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Domaine de Baruel 1996

Domaine de Baruel 1996

La Spinetta Pin 1998This week’s wine is not 1998 Pin, from La Spinetta.

That may seem a rather strange way to introduce this week’s actual wine, which is the 1996 vintage from Domaine de Baruel, but please let me explain. La Spinetta’s Pin was going to be my featured wine, but when I opened and decanted it last night, an hour or so before dinner was due, it was not long before I realised it was corked. And it was the last of my small handful of bottles, too, all of which I picked up in a January sale for a song, four or five years ago. This was a shame, as I had hoped to bring forth a little anecdote about the wine. In fact I am so disappointed that I will recount my silly tale anyway, which is a case of vinous mistaken identity. I am happy to say it does not directly involve me, but rather a wine merchant I know.

The merchant in question told me, on one of my regular visits to his store, that he once welcomed into his store a customer who had quite a feverish air. He had come to collect a special bottle that his brother, who worked in a foreign country, had ordered for him, as a birthday treat, by telephone. His tremulous state was, unfortunately, the result of some confusion. His wide-eyed anticipation reflected his belief that he was about to collect a bottle of the ultra-pricy and, based on my tastings of recent vintages, ultra-delicious Le Pin. But his brother had stopped somewhat short of that; he had chosen a bottle of Pin, from La Spinetta in Piedmont, Italy. Not, in my opinion, a gift to be sneezed at, even if it isn’t a bottle of Bordeaux’s most expensive wine.

Those who know my love for the Loire will probably scratch their heads when they realise my interest in wines such as Pin. La Spinetta’s Pin has the sort of style that comes in for criticism from those who despise ‘spoofulated’ wines; after all, it ticks many of the boxes. Ripe fruit, plenty of extraction, fancy handling in the cellar and toasty new oak. But I have nothing against ripe fruit; I don’t favour the Loire because the fruit fails to ripen, I adore the wines because of the unique, mineral character and freshness they possess. Look beyond the herbaceous wines of the region that some seem to actually favour and you will find these wines. In Pin we also have freshness, because there has always been – on previous tastings at least – lovely acidity behind the rich, heady fruit. And the oak has always been well integrated into the wine. I admit it is a different style of wine to that which I normally drink, and it is perhaps not something I would like to drink every day, but the occasional bottle of wines like this certainly have a place in my cellar, amongst all the Chinon, Savennières and Cheverny.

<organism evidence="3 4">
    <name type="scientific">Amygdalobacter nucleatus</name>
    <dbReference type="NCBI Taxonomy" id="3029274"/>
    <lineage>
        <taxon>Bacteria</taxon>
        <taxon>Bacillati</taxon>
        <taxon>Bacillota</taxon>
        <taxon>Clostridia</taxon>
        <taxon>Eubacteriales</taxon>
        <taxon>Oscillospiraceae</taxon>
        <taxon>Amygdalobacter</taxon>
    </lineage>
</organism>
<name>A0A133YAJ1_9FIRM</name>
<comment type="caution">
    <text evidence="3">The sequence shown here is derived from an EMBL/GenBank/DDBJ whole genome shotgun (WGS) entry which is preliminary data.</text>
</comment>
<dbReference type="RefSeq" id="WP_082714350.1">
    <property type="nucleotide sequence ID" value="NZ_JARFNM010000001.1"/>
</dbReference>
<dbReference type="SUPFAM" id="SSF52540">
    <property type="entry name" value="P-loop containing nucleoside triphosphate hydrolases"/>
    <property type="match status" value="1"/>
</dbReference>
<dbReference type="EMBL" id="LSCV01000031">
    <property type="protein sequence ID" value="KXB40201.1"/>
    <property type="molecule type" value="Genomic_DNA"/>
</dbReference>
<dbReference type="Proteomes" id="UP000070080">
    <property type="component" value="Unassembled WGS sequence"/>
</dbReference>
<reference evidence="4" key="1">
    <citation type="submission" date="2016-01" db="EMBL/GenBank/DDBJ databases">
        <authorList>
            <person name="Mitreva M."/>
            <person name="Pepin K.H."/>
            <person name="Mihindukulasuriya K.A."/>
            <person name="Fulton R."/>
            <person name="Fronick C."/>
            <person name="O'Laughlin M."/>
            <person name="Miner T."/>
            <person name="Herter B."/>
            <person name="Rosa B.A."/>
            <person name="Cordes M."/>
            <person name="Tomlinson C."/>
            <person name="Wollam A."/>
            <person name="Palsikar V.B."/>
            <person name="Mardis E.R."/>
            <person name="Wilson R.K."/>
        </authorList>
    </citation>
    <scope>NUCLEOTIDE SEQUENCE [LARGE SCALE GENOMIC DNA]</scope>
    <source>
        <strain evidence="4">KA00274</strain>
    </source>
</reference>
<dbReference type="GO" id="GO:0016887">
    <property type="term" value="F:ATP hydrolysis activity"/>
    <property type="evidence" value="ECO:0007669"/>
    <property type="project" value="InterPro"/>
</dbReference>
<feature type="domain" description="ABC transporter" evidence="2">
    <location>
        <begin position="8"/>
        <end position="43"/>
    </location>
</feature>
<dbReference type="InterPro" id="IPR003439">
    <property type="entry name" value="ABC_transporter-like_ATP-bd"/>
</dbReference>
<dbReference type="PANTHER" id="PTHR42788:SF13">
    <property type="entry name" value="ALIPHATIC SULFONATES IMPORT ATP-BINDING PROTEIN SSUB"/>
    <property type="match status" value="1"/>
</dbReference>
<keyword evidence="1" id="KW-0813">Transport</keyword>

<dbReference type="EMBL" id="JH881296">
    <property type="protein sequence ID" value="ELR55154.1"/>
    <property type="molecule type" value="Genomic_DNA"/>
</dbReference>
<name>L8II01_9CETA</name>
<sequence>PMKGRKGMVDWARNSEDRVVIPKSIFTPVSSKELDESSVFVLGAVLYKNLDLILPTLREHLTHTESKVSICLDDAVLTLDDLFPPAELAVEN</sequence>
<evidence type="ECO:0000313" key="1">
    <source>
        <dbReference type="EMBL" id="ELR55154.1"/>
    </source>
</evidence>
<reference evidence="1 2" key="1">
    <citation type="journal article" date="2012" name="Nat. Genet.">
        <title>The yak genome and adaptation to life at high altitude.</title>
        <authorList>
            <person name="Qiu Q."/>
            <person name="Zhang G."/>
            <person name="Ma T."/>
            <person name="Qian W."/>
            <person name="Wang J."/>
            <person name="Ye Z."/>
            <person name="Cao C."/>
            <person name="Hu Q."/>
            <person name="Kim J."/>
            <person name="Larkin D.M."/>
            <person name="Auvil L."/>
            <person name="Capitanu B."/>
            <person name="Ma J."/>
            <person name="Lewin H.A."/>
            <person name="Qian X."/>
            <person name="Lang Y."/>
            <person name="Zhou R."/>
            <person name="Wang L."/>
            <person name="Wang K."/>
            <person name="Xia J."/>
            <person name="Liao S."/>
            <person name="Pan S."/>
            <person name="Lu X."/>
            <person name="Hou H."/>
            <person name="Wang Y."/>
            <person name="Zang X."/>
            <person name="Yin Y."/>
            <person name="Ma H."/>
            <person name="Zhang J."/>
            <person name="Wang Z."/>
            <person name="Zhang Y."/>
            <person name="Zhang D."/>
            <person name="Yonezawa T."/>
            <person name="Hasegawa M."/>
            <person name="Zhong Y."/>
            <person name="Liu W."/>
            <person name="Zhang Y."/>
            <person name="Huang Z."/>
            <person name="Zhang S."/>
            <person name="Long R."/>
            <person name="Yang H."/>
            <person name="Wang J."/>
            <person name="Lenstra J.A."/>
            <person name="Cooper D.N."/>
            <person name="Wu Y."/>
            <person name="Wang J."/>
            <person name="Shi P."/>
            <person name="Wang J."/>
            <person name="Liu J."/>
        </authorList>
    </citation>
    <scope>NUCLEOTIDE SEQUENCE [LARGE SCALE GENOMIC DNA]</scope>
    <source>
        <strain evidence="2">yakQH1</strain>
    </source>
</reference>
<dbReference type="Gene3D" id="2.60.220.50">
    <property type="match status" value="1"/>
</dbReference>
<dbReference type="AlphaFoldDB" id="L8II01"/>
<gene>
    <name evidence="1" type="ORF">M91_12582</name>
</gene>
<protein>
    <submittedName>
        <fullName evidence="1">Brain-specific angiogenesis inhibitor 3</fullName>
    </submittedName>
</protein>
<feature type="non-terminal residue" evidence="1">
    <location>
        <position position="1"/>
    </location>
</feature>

Domaine de Baruel 1996And not forgetting the odd bottle from the Languedoc, of course, which of course brings us to this week’s Replacement Weekend Wine (hopefully not a regular new feature). This turned out to be the 1996 from Domaine de Baruel, an estate not entirely new to these pages; as well as my profile I have also previously featured the 1991. This bottle was plucked from the back of my wine fridge, a convenient replacement in the situation, and one of a number of bottles I have cellared. It didn’t have long in the decanter before tasting, but with a little time it soon showed some appealing iron and blood notes on the nose, which really remained rather withdrawn throughout the evening. Later there came a note of perfume, of violets, but it never really revealed its softer side on the nose or indeed on the palate, where it has a dry, rather savoury character with a firm, slightly peppery core of tannins, beneath a rather stretched out texture and an adequate but not plush veneer of fruit. It has a slightly loose-knit feel to it at present, moderately full and flavoursome, but without the direction or vigour that would really take it to another level. Based on this tasting I would think this is acting a little sullen at present, and although pleasurable now I suspect given three or four years it will be something very different. Nevertheless, it was great with a hearty roast, and perfect for Bordeaux classicists who wish to avoid the plump fruit of modern Bordeaux. 16.5+/20 (24/11/08)

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